The two oldest segments, 45–54 and 55+, were most focused on paying down debt with their tax returns. This is consistent with headlines that suggest many American’s have significant debt loads to pay down.

Indeed, the Federal Reserve recently confirmed that American households’ outstanding debt climbed to an all-time high of $13.1 trillion. The fact that older generations have more debt makes sense when you consider that a mortgage typically accounts for the majority of a households’ debt burden (in the previous link, mortgages account for 68% of all household debt).

Saving is a priority across many age groups.

For individuals aged 18–44, the savings rate hovered between 44 and 47 percent. Even for those aged 45–54, around 36% of respondents still planned to save their return. Not surprisingly, those aged 55+ had the lowest number of planned return savers at 28%.

Those demographic trends aren’t particularly surprising — savings rate decreases with age as you spend more than you make.

What is surprising is just how committed to saving those aged 44 and under were. With around 44% of respondents committing their return to savings, it suggests a strong drive to build a buffer for any financial hardships. For many individuals, their tax return may be the biggest check they get all year, committing it to savings is a strong statement about younger age cohorts’ commitment to sustained financial health.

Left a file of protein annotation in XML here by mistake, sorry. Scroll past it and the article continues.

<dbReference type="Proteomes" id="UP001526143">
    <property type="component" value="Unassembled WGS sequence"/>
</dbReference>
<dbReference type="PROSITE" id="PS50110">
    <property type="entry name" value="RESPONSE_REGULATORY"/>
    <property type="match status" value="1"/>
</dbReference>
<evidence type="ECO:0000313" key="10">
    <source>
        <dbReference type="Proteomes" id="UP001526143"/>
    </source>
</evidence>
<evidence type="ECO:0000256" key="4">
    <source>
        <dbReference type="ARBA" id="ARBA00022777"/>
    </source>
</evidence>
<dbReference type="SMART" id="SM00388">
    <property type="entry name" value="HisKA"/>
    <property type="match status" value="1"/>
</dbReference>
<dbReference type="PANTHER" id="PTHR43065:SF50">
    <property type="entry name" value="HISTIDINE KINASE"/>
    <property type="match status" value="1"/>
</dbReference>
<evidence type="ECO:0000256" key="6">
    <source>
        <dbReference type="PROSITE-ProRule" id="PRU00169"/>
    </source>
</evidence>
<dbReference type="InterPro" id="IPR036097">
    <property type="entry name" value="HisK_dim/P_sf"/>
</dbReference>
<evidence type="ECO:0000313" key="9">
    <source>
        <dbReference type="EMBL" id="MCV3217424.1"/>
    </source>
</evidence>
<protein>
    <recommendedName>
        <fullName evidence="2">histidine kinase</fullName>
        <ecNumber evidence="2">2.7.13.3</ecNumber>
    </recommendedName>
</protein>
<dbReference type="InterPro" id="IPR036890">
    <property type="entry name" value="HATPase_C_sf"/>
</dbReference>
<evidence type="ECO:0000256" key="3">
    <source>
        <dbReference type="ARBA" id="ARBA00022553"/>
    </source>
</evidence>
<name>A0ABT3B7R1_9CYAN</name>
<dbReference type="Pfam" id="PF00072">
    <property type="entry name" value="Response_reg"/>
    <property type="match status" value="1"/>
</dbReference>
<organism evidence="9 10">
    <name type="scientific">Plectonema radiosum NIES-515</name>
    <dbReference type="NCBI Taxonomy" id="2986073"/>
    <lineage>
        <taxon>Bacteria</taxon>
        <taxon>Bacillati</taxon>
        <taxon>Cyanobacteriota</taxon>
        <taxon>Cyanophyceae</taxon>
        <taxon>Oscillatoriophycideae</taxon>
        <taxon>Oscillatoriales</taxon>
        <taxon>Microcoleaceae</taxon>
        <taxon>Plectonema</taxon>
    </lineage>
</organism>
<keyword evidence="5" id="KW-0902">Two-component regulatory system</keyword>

Will the new tax law benefit you?

Economic expectations can have a big impact on future economic behavior.

We asked whether people thought the new tax laws were going to benefit them to get a glimpse into their future economic expectations. Nearly all age groups agreed that the new tax laws were unlikely to benefit them. Whether this will have any lasting impact on consumption remains to be seen.

Surprisingly, of all the age groups, those aged 25–34 were most likely to express some hope that the bill might help them financially with a close to 50/50 split.

Strangely, those most confident that the new tax law would not help them were those aged 35–44. It’s hard to reconcile such a divergence from the 25–34 age group. Perhaps its reflective of the number of working years each group has left to capture the benefits of this tax bill. Nonetheless, it is interesting to see such consistently negative opinions associated with such an important piece of economic policy. This could have an impact on elections, and tax policy going forward if these negative expectations converge with reality and lead to higher taxes for the majority of Americans.

Wrapping Up

So what are the big takeaways? American’s are more committed to saving (or they are committed to saying they are in surveys) than you would expect based on the headlines.

Younger groups are focused on investing in their future, and nearly everyone thinks the new tax laws won’t do much for them.

We’ve got some hypotheses based on this survey, but we’ll have to see how it all shakes out. We’ll continue to encourage consumers to save and join us as we work to build a more inclusive economy.


Originally published at CNote’s Official Blog.